Impact of Green Taxes on the Public Financial System: An Example of European Union Countries

Impact of Green Taxes on the Public Financial System: An Example of European Union Countries

Beata Zofia Filipiak (University of Szczecin, Poland) and Dorota Wyszkowska (University of Białystok, Poland)
DOI: 10.4018/978-1-7998-1033-9.ch006

Abstract

The EU has become a promoter of the idea of sustainable development and a defender of the global climate, which in many sectors results in ever higher and more ambitious ecological and efficiency requirements. State wants to protect the environment use various intervention instruments, including environmental taxes: “green taxes.” In addition to the fiscal function, they are to stimulate various types of entities to undertake specific actions conducive to reducing pressure on the environment. The aim of the considerations (discussion) is to present changes in the approach to the use of “green taxes,” as an important instrument of the public sector environmental policy in the impact on reducing pollution on the environment conducive to sustainable development. The research aims to verify the hypothesis and assumes the impact of environmental taxes on the public system of financing expenditure on environmental protection. The authors will also look for an answer to the question whether the policy of “green taxes” can contribute to the sustainable public financial system.
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Introduction1

Historically the financial system has responded to the needs of the time and violent changes in the social and economic environment. A global consensus has arisen that sustainable growth will be one of the greatest challenges of the 21st century — as demonstrated by the United Nations (UN) Sustainable Development Goals (SDGs) adopted as part of its 2030 Agenda for Sustainable Development. As in previous changes caused by crises and structural transformations, the financial system will play a major role in this process: the full potential of the financial system needs to be harnessed to serve as an engine in the global economy’s transition toward sustainable development. (A. Adam, 2015; N.Robins, & S. Zadek, 2017). The present problems, both environmental (such as climatic changes, the loss of bio-diversity and depletion of natural resources) and social (mostly associated with steep inequalities in income distribution), present an enormous challenge to social and economic development. When assessing the role of the financial system in the economy, it can be stated that this system plays a key role in the implementation of the sustainable development goals (M. Jeucken, 2001). Effectively operating financial system ensure efficient capital transfer in the economy, reducing financial risk (P. Arestis, 2006). The public pillar of the financial system through appropriate tools and instruments (especially financial) affects market decisions of enterprises and communities, but also shapes consumer awareness and behaviors. The financial instruments and tools evolving towards sustainable finance allows for the inclusion of social and environmental aspects in the general theory of finance, correlating with the pillars of sustainable development (S.T. Fullwiler, 2015).The sustainable development as a very specific economic category requires an effecting funding mechanism that should take into account the three-dimensional (economic, social, environmental), sustainability perspective.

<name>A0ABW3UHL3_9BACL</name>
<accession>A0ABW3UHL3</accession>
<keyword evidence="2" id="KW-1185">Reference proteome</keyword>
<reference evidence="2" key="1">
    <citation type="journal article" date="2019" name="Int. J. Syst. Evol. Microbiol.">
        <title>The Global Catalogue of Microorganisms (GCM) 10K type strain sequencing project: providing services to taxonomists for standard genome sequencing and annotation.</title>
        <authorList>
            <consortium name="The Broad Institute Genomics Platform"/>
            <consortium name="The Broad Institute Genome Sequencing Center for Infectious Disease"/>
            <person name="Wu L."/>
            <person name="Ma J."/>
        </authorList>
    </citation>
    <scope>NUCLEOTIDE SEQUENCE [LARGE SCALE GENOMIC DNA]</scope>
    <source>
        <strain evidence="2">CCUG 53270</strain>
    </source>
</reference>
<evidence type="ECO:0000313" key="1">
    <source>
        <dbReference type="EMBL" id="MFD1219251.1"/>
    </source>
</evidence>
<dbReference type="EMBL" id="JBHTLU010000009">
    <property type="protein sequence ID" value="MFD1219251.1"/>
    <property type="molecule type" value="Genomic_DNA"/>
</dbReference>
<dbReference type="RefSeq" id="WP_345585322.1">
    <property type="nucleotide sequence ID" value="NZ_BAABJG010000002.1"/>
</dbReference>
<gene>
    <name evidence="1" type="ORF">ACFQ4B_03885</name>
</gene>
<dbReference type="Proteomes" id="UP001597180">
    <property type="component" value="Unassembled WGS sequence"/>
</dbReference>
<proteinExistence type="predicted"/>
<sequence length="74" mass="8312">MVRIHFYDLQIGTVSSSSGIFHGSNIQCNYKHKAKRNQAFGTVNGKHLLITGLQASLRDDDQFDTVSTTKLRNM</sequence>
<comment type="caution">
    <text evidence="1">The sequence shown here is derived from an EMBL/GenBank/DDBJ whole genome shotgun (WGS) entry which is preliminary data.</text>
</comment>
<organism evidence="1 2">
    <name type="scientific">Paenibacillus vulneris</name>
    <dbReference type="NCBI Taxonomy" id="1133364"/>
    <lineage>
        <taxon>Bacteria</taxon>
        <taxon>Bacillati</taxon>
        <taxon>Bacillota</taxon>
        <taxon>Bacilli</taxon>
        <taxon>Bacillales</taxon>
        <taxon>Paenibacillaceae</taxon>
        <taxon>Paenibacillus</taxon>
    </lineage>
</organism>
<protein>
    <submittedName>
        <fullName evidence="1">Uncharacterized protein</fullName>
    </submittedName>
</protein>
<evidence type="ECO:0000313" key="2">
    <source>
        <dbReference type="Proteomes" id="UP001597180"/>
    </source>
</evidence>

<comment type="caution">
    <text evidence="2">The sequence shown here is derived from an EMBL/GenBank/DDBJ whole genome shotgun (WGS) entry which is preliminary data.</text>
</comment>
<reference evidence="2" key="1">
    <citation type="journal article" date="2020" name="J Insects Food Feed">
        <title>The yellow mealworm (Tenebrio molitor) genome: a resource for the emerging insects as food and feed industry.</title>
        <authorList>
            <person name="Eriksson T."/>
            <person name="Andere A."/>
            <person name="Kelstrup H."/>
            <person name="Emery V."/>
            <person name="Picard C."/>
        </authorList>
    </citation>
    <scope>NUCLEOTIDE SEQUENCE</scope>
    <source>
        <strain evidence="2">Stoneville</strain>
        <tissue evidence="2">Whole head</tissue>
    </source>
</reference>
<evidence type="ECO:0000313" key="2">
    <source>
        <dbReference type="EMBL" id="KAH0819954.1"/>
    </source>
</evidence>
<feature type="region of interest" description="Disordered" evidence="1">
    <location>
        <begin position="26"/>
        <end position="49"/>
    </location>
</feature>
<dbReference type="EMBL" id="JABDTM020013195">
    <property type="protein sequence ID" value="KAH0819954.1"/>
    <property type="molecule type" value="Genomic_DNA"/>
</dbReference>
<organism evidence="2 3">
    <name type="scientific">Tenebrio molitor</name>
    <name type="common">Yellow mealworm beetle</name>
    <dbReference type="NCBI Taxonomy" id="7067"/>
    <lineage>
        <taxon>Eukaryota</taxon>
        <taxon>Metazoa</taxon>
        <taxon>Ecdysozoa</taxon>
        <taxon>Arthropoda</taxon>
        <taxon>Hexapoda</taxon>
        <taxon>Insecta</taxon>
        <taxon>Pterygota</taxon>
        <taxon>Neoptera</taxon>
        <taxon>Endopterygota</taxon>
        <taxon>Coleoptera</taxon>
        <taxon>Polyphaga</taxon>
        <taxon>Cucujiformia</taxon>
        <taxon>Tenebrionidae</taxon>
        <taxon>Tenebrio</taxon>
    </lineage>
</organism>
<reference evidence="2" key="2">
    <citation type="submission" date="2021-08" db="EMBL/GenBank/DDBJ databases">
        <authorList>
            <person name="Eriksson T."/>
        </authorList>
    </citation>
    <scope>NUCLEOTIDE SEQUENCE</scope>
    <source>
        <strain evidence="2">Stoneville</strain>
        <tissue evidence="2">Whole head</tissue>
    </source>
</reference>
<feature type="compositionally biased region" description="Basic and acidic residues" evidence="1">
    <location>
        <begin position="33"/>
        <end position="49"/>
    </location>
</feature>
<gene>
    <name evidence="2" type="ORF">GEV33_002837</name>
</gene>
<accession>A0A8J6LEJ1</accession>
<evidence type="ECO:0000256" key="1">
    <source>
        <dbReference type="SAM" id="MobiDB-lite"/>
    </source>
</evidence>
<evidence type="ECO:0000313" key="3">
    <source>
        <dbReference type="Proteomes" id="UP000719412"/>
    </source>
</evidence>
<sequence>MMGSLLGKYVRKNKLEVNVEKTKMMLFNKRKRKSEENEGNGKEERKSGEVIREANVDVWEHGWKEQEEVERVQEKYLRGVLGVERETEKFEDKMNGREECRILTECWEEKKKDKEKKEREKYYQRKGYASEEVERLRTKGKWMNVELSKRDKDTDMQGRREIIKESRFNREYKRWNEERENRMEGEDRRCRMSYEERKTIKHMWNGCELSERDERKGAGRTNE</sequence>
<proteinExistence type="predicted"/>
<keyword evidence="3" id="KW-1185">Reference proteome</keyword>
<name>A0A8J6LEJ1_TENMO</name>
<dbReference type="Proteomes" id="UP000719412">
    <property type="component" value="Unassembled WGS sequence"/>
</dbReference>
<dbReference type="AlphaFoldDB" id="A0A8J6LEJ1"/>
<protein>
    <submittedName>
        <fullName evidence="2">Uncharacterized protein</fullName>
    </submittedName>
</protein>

They also influence the stability of the financial system and force the use of appropriate tools and make the right decisions. Changes of this scale and in these three pillars of sustainable development (i.e the environmental pillar, the social pillar and the economic pillar) can only be effected through concerted effort of various economic actors: companies, industry sectors, decision-makers, political powers, consumer groups, socially responsible civil societies, engineers, inventors and scientists. (P.M. Boulanger 2008; R.W. Kates, T.M. Parris, &A.A. Leiserowitz, 2005; T. Kuhlman, J. Farrington, 2010) In effect, the postulated transition should be interpreted as a complex and prolonged process involving a multitude of areas and actors (F. Geels, 2011).

While the relationship between the market financial system and sustainability have a wider context and are examined (especially in the context of the crisis), the relations between the public system and sustainability require a broader contextual discussion.

Earlier theoretical discussions and research were based on a selected aspects of sustainable finance. The research conducted by S.Abu-Bader & A.S. Abu-Qarn (2003) indicated both positive and negative effects of the active role of the public sector in the economy. The relationship between the public finance sector’s expenditure and GDP growth has been considered in numerous studies. The impact of government spending on GDP in the context of development factors was examined by M.Q.Dao (2017), M.M.Dandan (2011) and T.Garba& Abdullahi, S.Y. (2013). Additionally, W.D.Nordhaus & J.Tobin’s (1973) studies and the subsequent H.E. Daly&J. B. Cobb (2001) studies provided a basis for determining the positive impact of consumer expenditure (N.A. Ashford &R.P Hall, 2011) on the financial system (public financial system).

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